Posted by: Mary Anna Thornton | April 1, 2014

Conserve Students Practice the Art of Scientific Argumentation

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Recently students worked in groups with Conserve School Science Teacher Robert Eady to develop detailed arguments on controversial environmental topics like alternative fuels and genetically modified grains. Following a standard debate format, students presented in teams, with one pair of students making a pro argument and the other making a con argument on the same topic. Each side presented rebuttals and asked questions intended to reveal weak areas in the opposing viewpoint. At the end of the presentations, students in the audience, who had been taking notes all along, were responsible for asking the presenters thoughtful questions that revealed more insights into the dilemmas at hand.

Although students followed the debate format, Robert had from the beginning of this unit asked students to frame the activity as collaborative rather than competitive, emphasizing that the object of the exercise was not to win the argument but rather to advance knowledge, just as professional scientists do. Robert specifically asked students to focus on the question: “Does the evidence presented support the claim being made?” (You can read more about the “Model-Evidence-Link” educational method that Robert used during this unit here.)

The skills involved in constructing, analyzing, refuting, and modifying logical arguments are central to the scientific method; they therefore take center stage in environmental science classes at Conserve School. Students usually have limited skills in this area, in part because of lack of exposure. Thinking through arguments and evidence is challenging and time-consuming, and the concentrated instruction and practice necessary to address this topic in a meaningful way is difficult to find time for within a standard high school schedule. In addition, our popular culture glorifies superficial sound-bites over lengthy, sensitive analyses, so, unfortunately, most high school students have no idea of the complexity and uncertainty underlying environmental issues. This curricular area is therefore critical for us to address at Conserve School, since we are committed to teaching students how to be well-informed environmental stewards.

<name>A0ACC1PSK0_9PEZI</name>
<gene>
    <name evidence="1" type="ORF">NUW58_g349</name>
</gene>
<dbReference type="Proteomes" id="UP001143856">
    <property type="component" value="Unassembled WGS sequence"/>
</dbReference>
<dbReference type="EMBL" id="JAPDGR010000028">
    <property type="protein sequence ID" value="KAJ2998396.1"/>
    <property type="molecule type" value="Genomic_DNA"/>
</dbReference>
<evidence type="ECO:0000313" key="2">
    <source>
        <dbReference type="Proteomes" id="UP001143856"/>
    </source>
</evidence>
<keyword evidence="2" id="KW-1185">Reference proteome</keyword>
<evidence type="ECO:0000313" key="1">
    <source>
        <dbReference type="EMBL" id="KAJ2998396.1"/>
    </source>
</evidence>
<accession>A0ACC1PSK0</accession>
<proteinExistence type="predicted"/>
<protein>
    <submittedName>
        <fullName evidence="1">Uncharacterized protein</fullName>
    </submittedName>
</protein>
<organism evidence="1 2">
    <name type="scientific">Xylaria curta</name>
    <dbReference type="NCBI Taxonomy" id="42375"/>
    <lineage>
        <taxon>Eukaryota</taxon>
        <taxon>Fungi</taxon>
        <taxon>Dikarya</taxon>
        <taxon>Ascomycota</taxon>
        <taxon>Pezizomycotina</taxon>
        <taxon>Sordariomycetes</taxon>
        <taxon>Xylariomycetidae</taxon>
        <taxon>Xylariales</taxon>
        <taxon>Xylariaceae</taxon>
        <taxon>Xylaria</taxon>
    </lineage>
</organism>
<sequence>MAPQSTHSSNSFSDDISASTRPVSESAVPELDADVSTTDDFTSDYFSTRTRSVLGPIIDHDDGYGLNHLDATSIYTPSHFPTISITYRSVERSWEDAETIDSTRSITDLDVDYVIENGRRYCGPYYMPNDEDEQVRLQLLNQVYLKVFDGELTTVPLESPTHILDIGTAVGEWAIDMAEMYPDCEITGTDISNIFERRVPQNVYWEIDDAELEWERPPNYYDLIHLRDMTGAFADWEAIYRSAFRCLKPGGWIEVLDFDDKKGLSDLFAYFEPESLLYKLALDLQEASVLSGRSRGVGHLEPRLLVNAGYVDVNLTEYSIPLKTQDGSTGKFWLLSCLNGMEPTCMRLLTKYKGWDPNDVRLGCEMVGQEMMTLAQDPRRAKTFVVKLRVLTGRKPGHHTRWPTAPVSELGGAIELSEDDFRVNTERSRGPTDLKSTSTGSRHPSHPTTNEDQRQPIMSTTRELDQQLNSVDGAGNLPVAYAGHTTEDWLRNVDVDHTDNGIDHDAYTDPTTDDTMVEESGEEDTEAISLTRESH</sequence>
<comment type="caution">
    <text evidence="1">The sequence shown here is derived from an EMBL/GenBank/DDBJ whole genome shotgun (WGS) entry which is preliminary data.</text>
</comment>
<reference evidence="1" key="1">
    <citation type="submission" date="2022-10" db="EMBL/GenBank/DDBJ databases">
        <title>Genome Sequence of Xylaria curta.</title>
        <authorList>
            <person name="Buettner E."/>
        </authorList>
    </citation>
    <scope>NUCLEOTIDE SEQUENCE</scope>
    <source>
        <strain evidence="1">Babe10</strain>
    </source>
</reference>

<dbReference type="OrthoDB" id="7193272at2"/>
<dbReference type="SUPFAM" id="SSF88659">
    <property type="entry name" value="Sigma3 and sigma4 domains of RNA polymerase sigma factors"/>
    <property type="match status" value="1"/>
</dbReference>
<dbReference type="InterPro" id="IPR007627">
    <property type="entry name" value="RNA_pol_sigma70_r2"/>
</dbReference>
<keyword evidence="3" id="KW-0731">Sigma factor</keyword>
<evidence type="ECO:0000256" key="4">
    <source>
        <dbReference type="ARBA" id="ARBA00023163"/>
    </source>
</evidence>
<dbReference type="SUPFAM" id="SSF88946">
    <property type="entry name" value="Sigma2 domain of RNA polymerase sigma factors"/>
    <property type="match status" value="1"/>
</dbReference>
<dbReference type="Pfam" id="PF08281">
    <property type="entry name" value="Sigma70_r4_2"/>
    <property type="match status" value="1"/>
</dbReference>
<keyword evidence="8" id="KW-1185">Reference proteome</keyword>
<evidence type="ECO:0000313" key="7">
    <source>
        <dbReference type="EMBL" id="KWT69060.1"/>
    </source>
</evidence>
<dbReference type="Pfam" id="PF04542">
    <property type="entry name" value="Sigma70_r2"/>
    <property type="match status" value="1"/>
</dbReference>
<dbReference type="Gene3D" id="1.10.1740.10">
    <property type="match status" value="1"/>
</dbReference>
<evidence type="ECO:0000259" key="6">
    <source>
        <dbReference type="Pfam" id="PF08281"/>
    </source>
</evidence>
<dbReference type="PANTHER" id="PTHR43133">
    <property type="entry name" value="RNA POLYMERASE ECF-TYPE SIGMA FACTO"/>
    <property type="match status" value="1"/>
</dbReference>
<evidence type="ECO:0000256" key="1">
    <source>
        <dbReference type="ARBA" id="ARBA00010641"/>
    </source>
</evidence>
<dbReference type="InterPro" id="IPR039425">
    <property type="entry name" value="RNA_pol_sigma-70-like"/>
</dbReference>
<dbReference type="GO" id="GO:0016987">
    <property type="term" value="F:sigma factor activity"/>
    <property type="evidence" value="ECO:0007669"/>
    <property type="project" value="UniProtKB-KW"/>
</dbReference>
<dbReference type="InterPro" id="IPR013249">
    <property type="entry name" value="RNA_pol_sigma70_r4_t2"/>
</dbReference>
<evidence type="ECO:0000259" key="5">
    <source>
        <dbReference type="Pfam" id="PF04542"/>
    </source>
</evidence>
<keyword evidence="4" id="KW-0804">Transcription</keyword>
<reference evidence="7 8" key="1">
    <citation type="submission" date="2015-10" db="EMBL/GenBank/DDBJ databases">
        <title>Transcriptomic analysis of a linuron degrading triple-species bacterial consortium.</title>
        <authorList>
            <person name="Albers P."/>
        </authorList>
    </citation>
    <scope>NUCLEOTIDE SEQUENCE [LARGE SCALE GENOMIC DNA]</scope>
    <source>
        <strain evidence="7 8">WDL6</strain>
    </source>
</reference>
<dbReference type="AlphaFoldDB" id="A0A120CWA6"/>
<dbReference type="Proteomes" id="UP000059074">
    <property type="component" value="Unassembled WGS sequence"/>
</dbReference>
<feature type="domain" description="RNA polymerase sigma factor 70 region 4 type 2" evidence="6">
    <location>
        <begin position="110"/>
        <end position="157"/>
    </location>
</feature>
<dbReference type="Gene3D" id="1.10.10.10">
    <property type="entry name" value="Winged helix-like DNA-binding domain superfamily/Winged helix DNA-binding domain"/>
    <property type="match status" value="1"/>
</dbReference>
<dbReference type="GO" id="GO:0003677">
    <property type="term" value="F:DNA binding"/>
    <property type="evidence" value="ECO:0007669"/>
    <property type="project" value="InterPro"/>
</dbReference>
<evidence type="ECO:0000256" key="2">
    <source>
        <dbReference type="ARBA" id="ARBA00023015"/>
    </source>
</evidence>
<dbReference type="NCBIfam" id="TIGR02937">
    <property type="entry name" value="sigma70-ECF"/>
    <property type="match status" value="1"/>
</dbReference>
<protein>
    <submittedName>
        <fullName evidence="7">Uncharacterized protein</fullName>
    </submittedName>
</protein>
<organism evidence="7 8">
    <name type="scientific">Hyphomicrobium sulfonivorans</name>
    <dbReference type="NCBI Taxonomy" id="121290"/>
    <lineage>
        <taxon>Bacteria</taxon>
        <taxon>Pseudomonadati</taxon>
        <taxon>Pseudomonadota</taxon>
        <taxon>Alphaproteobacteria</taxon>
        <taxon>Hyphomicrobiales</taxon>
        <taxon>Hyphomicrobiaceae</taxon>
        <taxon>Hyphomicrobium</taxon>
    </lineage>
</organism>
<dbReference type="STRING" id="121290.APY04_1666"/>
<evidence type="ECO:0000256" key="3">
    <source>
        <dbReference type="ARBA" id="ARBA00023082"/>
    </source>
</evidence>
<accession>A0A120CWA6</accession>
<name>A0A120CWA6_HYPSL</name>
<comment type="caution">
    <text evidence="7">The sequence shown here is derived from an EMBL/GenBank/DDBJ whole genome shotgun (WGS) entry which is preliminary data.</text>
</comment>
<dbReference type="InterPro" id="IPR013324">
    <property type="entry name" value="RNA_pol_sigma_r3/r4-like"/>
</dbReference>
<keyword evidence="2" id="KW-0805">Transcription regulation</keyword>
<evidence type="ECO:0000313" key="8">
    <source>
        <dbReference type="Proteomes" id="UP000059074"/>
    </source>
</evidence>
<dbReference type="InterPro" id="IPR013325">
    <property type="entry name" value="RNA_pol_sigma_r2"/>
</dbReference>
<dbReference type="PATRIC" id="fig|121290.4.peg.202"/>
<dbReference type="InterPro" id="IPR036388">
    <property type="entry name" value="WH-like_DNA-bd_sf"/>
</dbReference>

With the small class sizes, longer class periods, and highly-motivated students at Conserve School, we can give the important skills of constructing, analyzing, and revising arguments the time and thought they deserve. I visited class as students made presentations last week on Friday, and I was delighted to observe how well-prepared, courteous, and articulate students were. When Robert asked students if they would be interested in looking at some of the presentation topics in even more depth later in the semester, students responded with great interest: they actually cheered! It was heart-warming to see such a high level of investment in class projects and to witness the students’ intense interest in the topics under investigation.

— Mary Anna Thornton, Assistant Head of School


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